All Happy Companies Are Different


The most important thing of all is not to oppose the crowd, but to think for yourself.

[Peter Thiel]

This statement alone should give us pause, “all happy companies are different.” Because the reliance on “best practices” has never been greater. At a time when opportunity increases due to the fast rate of change, so does risk. But we can put a price on risk and learn to appreciate that it is part of the very actions we take to create new opportunities. So understanding its nature should go hand in hand with understanding our own appetite or tolerance for it.

In Zero to One: Notes on Startups, or How to Build the Future, a book based on his program for entrepreneurs at Stanford, Peter Thiel devotes a chapter to the idea that happy companies are all different from each other based on his premise that each moment in business happens only once — one Facebook, one Microsoft, one Apple, and so on.

Difference is much more than a positioning statement; it draws from behavioral cues, business practices or how we do what we do, our relationships, and the experience of doing business with us, which contributes to our reputation. Thiel says it's the answer to the business version of his contrarian question, “what valuable company is nobody building?” But, he says:

Creating value is not enough — you also need to capture some of the value you create.

This means that even very big businesses can be bad businesses.

Here Thiel introduces two different scenarios — a highly competitive environment, and a monopoly — and through examples, he makes the case for why the latter is a much better situation.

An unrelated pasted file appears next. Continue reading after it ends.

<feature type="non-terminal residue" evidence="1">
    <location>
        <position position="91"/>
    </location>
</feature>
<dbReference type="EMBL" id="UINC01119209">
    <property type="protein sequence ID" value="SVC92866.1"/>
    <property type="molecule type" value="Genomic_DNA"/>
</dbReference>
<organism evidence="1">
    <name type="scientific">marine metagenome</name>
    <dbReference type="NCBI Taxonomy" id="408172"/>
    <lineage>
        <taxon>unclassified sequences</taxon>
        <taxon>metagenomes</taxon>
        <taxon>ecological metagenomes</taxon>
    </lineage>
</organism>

The airlines compete with each other, but Google stands alone. Economists use two simplified models to explain the difference: perfect competition and monopoly.

“Perfect competition” is considered both the ideal and the default in Economics 101. So-called competitive markets achieve equilibrium when producer supply meets consumer demand. Every firm in a competitive market is undifferentiated and sells the same homogeneous products. Since no firm has any market power, they must all sell at whatever price the market determines. If there is money to e made, new firms will enter the market, increase supply, and drive prices down, and thereby eliminate the profits that attracted them in the first place.

If too many firms enter the market, they'll suffer losses, some will fold, and prices will rise back to sustainable levels. Under perfect competition, in the long run no company makes an economic profit.

We already know from the core premise of his argument that he intends to demonstrate how the opposite is a much more desirable position for a business. He says:

The opposite of perfect competition is monopoly. Whereas a competitive form must sell at the market price, a monopoly owns its market, so it can set its own prices. Since it has no competition, it produces at the quantity and price combination that maximizes its profits.


by monopoly, we mean the kind of company that's so good at what it does that no other firm can offer a close substitute.